Lifetime of a local reference
marko at pacujo.net
Thu Feb 28 03:49:01 EST 2019
Alan Bawden <alan at csail.mit.edu>:
> Gregory Ewing <greg.ewing at canterbury.ac.nz> writes:
>> Alan Bawden wrote:
>> > the Java Language
>> > Specification contains the following language:
>> > Optimizing transformations of a program can be designed that reduce
>> > the number of objects that are reachable to be less than those which
>> > would naively be considered reachable. For example, a Java compiler
>> > or code generator may choose to set a variable or parameter that
>> > will no longer be used to null to cause the storage for such an
>> > object to be potentially reclaimable sooner.
>> However, it only makes sense to do that if the compiler can be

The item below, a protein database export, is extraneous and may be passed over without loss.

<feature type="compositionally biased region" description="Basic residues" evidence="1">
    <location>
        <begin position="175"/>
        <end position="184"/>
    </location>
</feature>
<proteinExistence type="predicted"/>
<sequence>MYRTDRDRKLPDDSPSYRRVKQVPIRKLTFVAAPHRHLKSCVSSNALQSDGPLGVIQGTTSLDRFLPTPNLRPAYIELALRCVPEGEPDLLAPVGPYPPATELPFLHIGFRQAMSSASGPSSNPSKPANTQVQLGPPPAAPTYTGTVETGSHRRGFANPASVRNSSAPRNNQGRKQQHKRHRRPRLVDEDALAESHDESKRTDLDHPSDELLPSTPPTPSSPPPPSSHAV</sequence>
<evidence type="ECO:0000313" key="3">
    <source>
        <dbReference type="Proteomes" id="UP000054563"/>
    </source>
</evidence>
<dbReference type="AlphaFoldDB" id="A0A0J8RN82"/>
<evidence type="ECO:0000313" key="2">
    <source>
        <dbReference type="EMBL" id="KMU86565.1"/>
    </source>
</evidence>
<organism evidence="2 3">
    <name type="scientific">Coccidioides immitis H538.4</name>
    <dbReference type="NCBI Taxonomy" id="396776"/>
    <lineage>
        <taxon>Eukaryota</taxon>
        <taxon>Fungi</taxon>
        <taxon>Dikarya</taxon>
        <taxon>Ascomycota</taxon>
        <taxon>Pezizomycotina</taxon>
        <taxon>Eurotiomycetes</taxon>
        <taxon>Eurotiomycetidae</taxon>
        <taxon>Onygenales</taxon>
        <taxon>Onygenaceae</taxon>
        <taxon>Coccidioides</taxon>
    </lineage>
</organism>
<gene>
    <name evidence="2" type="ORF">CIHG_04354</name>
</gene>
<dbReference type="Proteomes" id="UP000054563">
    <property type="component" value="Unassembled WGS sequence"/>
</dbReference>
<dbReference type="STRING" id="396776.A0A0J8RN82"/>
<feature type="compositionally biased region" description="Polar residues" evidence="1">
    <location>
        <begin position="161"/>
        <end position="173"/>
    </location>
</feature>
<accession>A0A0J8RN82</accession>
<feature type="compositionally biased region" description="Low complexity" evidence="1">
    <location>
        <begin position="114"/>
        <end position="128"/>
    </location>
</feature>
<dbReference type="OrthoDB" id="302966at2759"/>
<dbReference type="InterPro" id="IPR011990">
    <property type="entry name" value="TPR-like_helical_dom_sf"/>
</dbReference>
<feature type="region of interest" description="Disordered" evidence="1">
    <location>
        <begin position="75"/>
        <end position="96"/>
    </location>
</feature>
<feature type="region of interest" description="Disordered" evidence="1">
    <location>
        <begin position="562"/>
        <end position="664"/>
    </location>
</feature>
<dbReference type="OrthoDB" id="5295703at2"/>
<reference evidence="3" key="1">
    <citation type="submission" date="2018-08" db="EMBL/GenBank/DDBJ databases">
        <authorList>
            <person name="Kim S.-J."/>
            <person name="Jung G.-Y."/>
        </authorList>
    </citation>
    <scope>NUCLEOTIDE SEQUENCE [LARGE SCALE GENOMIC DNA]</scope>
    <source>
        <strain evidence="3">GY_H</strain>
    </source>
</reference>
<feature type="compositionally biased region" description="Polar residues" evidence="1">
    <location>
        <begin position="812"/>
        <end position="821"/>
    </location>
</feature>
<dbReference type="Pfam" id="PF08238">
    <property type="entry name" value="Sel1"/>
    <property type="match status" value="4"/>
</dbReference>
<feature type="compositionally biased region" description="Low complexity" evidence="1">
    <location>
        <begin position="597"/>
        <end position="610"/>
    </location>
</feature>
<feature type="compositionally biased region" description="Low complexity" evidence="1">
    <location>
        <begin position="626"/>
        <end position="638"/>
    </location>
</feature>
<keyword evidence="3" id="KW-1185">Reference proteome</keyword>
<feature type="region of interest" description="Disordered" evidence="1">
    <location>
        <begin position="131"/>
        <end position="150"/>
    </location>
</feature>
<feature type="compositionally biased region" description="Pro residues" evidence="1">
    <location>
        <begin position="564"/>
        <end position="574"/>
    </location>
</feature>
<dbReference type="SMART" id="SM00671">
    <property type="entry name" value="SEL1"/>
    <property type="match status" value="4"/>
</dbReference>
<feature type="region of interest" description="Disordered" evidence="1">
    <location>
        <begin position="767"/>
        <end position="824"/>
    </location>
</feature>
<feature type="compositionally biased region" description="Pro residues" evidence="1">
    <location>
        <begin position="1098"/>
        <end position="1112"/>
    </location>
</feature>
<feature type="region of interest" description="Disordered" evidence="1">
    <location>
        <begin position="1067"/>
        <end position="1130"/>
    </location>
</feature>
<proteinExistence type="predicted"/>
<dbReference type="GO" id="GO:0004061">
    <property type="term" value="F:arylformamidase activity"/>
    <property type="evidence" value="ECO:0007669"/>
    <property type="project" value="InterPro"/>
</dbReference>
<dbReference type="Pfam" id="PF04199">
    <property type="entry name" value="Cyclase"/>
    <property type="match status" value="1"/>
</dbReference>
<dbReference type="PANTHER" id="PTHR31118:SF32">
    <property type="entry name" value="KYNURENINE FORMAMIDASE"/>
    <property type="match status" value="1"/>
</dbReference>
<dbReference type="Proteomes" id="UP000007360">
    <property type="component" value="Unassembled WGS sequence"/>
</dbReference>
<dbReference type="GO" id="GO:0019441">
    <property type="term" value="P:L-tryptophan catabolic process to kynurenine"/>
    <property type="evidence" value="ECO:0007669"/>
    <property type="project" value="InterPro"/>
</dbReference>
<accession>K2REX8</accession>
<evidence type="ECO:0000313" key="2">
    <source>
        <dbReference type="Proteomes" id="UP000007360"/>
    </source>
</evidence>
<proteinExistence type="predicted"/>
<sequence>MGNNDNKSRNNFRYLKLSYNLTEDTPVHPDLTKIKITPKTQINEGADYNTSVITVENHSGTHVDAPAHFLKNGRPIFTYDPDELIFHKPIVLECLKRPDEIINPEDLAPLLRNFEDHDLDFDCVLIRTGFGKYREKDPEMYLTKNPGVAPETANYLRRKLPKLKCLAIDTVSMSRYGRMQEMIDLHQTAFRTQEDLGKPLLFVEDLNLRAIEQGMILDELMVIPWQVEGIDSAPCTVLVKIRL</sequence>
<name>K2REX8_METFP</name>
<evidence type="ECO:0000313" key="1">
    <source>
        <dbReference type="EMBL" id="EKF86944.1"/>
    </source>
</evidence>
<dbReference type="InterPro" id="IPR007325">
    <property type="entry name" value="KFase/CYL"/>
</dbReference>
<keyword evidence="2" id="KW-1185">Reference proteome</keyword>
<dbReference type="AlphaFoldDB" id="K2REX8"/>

>> sure that reclaiming the object can't possibly have any side
>> effects. That's certainly not true of things like file objects
>> that reference resources outside of the program. I'd be pretty
>> upset if a Java implementation prematurely closed my files on
>> the basis of this clause.
> The Java compiler has no way to know whether a variable references an
> object with a finalize() method that has side effects, so that quote
> from the Specification licenses a Java implementation to do exactly
> the thing you say will make you upset.
And that's not only theoretical. Hotspot (as well as gcc on the C side)
has been very aggressive in taking liberties awarded by the standards.
What's trickier is that Hotspot's JIT optimizations kick in only when a
code snippet is executed numerous times. So often these effects don't
come up during functional testing but may make their way to production.
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